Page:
The votes have been cast and the decision made. Now, Union County Public Schools will start working to redistrict some 3,300 to 5,800 students for the 2014-15 school year – unless a lawsuit slows them down.
Although the school board amended the redistricting plan to grandfather in all rising fifth-, eighth-, 10th-, 11th- and 12th-graders in hopes of appeasing concerned parents, organizers of the group Citizens for Adequate Public Schools have sued UCPS on the grounds that redistricting plans are “unprecedented” and out of line with what is needed to deal with overcrowding.
“If this school redistricting process had been handled in a lawful way, the board of education’s school redistricting plan would have been summarily rejected or, at a minimum, a comprise or alternative plan would actually have been considered,” a CAPS news release announcing the lawsuit read.
At the heart of the lawsuit is the question of how many students actually need to be moved to address overcrowding. Though the efforts will move thousands of students, projections used by the school board only show nearly 300 students being over the cap level next school year.
Students falling under the grandfathering clause will still be redistricted to their new cluster if the student or family cannot provide transportation. UCPS will not provide transportation for any student who was grandfathered and allowed to stay at their current school. UCPS staff is working to create a list of all students affected by redistricting and send letters and information to students and families eligible to stay at their schools.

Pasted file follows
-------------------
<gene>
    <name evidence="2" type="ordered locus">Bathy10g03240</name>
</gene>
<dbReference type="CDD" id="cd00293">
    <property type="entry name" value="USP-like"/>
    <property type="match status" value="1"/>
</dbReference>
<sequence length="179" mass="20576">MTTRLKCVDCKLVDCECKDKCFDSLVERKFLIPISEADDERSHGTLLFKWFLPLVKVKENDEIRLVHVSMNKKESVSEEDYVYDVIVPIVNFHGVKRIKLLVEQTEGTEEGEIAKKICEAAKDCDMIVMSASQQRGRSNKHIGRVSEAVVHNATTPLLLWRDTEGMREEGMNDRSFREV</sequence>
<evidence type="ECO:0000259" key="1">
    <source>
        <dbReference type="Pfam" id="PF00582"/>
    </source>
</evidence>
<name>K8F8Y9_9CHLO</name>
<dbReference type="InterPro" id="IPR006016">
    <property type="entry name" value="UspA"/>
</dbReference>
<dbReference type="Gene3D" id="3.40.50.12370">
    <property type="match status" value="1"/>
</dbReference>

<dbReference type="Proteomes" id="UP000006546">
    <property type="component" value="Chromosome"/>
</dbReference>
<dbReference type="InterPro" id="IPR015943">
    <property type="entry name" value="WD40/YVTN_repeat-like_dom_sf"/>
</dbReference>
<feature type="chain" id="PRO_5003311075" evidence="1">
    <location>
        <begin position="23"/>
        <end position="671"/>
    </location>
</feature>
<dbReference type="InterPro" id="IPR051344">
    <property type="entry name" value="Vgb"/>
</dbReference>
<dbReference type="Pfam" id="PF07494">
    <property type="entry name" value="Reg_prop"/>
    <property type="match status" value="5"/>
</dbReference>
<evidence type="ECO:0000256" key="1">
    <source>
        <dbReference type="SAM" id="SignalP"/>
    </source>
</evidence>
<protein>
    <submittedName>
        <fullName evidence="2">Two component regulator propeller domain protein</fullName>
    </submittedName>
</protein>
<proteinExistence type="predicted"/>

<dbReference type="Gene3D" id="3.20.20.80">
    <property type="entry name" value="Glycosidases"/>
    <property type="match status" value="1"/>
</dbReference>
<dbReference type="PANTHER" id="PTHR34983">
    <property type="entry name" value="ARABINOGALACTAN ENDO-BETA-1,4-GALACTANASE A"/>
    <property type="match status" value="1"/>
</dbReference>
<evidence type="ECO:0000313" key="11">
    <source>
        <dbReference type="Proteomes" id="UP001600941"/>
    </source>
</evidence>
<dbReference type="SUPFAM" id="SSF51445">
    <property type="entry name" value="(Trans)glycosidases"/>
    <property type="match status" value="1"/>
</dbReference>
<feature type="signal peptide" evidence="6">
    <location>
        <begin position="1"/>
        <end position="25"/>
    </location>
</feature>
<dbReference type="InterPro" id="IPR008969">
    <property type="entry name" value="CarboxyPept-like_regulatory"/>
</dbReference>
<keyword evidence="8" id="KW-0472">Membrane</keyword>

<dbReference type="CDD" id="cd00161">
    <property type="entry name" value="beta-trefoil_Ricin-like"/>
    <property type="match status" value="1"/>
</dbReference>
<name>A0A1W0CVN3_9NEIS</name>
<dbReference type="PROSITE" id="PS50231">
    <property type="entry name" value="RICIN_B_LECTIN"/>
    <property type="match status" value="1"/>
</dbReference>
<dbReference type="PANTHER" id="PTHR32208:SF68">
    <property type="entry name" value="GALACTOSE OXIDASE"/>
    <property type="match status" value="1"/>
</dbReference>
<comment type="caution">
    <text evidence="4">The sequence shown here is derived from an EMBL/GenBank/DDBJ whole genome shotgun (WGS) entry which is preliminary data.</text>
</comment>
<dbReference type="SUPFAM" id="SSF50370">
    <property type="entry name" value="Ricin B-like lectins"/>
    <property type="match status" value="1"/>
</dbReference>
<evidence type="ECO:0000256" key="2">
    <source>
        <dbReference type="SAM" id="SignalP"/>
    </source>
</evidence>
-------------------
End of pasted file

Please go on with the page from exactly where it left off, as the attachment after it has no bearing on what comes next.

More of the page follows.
“After parents have indicated whether or not their child will take advantage of the grandfathering opportunity, schools will receive lists of new students to except. The schools will be preparing to welcome the new students and families into their learning communities,” UCPS Superintendent Dr. Mary Ellis said in an email to Union County Weekly.
Schools create new master plans, so no additional work will have to done on behalf of the school once they receive lists of students who will be attending,” Ellis said.
“No unique changes are anticipated for the upcoming school year,” she said.
Parents also have the option to file an appeal for a transfer from their students’ assigned school to a school outside the assigned attendance area or back to a previous school. Student transfer request forms are available at all UCPS offices or on the UCPS website at www.ucps.k12.nc.us.
The school board voted to approve the redistricting plan on March 4, although the vote wasn’t expected to take place until April. The surprise vote followed two public hearings on Feb. 27 and March 3 where nearly 100 parents, students and community members were given time to address the board with any concerns they had about the redistricting plan. After hearing concerns from parents living in the MillBridge community in Waxhaw, which the plan first proposed to split, the board voted to keep the entire development in the Cuthbertson cluster.
Although UCPS has seen three other redistricting plans implemented in the past 10 years, this is the largest plan approved by the board in that time, according to Ellis.
UCPS did not respond to the lawsuit as of Union County Weekly’s press deadline. The school board is set to meet with the Union County Board of Commissioners next week to discuss school funding.